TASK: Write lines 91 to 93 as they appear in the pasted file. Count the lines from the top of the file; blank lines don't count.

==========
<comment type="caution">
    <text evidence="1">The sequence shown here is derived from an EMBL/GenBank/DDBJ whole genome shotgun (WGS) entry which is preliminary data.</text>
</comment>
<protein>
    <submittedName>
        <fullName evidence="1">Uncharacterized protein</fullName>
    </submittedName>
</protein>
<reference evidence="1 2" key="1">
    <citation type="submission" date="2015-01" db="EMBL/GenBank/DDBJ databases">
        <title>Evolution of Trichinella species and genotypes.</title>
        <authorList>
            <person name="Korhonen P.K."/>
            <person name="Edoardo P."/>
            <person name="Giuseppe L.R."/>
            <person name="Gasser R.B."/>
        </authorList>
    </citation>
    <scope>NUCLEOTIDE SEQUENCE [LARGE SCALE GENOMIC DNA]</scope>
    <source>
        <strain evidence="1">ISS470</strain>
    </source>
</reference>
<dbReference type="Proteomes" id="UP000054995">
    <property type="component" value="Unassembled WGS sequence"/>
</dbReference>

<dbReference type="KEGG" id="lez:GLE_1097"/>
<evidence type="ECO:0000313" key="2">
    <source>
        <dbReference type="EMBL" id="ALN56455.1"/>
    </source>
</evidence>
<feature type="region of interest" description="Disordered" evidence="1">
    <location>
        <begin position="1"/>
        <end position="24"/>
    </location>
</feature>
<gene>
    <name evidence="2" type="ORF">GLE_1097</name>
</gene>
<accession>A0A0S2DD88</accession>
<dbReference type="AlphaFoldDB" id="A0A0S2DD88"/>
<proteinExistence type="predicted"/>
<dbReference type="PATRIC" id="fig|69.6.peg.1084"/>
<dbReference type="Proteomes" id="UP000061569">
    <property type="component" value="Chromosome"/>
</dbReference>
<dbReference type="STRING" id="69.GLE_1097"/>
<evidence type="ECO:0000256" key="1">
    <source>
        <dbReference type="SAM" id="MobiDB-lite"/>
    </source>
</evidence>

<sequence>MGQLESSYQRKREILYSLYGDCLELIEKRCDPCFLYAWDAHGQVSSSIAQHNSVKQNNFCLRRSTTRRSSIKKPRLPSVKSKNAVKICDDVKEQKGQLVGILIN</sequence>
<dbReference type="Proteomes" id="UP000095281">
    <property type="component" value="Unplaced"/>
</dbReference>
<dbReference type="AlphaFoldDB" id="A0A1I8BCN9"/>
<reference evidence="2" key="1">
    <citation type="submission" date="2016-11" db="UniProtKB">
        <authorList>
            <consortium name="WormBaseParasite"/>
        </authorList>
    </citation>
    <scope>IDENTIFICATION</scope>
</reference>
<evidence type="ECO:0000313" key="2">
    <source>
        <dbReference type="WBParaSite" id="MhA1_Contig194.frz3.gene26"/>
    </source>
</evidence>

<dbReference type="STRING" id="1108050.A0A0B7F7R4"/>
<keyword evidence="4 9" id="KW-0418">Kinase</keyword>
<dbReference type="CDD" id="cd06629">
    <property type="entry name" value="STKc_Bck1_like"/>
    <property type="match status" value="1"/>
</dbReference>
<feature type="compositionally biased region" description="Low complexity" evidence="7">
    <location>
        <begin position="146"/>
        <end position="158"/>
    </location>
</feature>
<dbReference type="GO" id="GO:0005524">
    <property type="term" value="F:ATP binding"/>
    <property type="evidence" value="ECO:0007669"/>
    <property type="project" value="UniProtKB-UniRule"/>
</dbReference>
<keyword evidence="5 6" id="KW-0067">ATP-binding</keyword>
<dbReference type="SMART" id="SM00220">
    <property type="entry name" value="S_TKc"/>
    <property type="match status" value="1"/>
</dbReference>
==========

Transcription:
<dbReference type="SMART" id="SM00220">
    <property type="entry name" value="S_TKc"/>
    <property type="match status" value="1"/>